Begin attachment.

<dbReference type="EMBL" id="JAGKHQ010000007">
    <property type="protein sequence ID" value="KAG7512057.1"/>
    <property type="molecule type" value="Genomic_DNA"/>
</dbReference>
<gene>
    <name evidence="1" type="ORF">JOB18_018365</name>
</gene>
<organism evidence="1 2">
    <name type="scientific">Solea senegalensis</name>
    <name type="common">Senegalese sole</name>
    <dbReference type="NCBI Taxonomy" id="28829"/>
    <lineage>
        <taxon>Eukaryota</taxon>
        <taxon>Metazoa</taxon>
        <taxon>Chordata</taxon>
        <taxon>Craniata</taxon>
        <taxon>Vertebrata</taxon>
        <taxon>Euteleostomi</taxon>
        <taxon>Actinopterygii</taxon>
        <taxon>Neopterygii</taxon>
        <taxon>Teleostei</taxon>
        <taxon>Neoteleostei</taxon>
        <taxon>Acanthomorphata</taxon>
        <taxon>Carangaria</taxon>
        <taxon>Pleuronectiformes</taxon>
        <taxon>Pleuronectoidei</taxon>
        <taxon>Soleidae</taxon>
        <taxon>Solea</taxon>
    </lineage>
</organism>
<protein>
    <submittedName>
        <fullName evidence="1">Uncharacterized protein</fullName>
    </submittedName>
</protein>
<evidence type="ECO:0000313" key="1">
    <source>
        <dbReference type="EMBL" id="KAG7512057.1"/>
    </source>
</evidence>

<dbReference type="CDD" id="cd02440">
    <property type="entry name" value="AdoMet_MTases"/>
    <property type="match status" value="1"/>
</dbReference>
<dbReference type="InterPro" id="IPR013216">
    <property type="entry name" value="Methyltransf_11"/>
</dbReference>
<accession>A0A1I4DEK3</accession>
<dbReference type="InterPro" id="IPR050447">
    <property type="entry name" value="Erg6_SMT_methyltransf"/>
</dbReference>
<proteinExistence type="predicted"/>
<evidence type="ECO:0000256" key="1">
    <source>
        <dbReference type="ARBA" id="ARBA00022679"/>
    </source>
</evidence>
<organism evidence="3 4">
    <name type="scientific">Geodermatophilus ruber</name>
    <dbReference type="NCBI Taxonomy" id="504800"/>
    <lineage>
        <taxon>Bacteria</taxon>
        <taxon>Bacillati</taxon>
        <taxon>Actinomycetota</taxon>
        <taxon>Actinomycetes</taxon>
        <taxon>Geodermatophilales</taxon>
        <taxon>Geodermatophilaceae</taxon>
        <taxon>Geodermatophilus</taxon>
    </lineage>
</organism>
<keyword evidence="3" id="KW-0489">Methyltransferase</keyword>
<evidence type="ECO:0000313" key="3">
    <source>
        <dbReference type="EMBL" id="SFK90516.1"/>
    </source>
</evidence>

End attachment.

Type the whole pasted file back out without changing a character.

<dbReference type="EMBL" id="JAGKHQ010000007">
    <property type="protein sequence ID" value="KAG7512057.1"/>
    <property type="molecule type" value="Genomic_DNA"/>
</dbReference>
<gene>
    <name evidence="1" type="ORF">JOB18_018365</name>
</gene>
<organism evidence="1 2">
    <name type="scientific">Solea senegalensis</name>
    <name type="common">Senegalese sole</name>
    <dbReference type="NCBI Taxonomy" id="28829"/>
    <lineage>
        <taxon>Eukaryota</taxon>
        <taxon>Metazoa</taxon>
        <taxon>Chordata</taxon>
        <taxon>Craniata</taxon>
        <taxon>Vertebrata</taxon>
        <taxon>Euteleostomi</taxon>
        <taxon>Actinopterygii</taxon>
        <taxon>Neopterygii</taxon>
        <taxon>Teleostei</taxon>
        <taxon>Neoteleostei</taxon>
        <taxon>Acanthomorphata</taxon>
        <taxon>Carangaria</taxon>
        <taxon>Pleuronectiformes</taxon>
        <taxon>Pleuronectoidei</taxon>
        <taxon>Soleidae</taxon>
        <taxon>Solea</taxon>
    </lineage>
</organism>
<protein>
    <submittedName>
        <fullName evidence="1">Uncharacterized protein</fullName>
    </submittedName>
</protein>
<evidence type="ECO:0000313" key="1">
    <source>
        <dbReference type="EMBL" id="KAG7512057.1"/>
    </source>
</evidence>

<dbReference type="CDD" id="cd02440">
    <property type="entry name" value="AdoMet_MTases"/>
    <property type="match status" value="1"/>
</dbReference>
<dbReference type="InterPro" id="IPR013216">
    <property type="entry name" value="Methyltransf_11"/>
</dbReference>
<accession>A0A1I4DEK3</accession>
<dbReference type="InterPro" id="IPR050447">
    <property type="entry name" value="Erg6_SMT_methyltransf"/>
</dbReference>
<proteinExistence type="predicted"/>
<evidence type="ECO:0000256" key="1">
    <source>
        <dbReference type="ARBA" id="ARBA00022679"/>
    </source>
</evidence>
<organism evidence="3 4">
    <name type="scientific">Geodermatophilus ruber</name>
    <dbReference type="NCBI Taxonomy" id="504800"/>
    <lineage>
        <taxon>Bacteria</taxon>
        <taxon>Bacillati</taxon>
        <taxon>Actinomycetota</taxon>
        <taxon>Actinomycetes</taxon>
        <taxon>Geodermatophilales</taxon>
        <taxon>Geodermatophilaceae</taxon>
        <taxon>Geodermatophilus</taxon>
    </lineage>
</organism>
<keyword evidence="3" id="KW-0489">Methyltransferase</keyword>
<evidence type="ECO:0000313" key="3">
    <source>
        <dbReference type="EMBL" id="SFK90516.1"/>
    </source>
</evidence>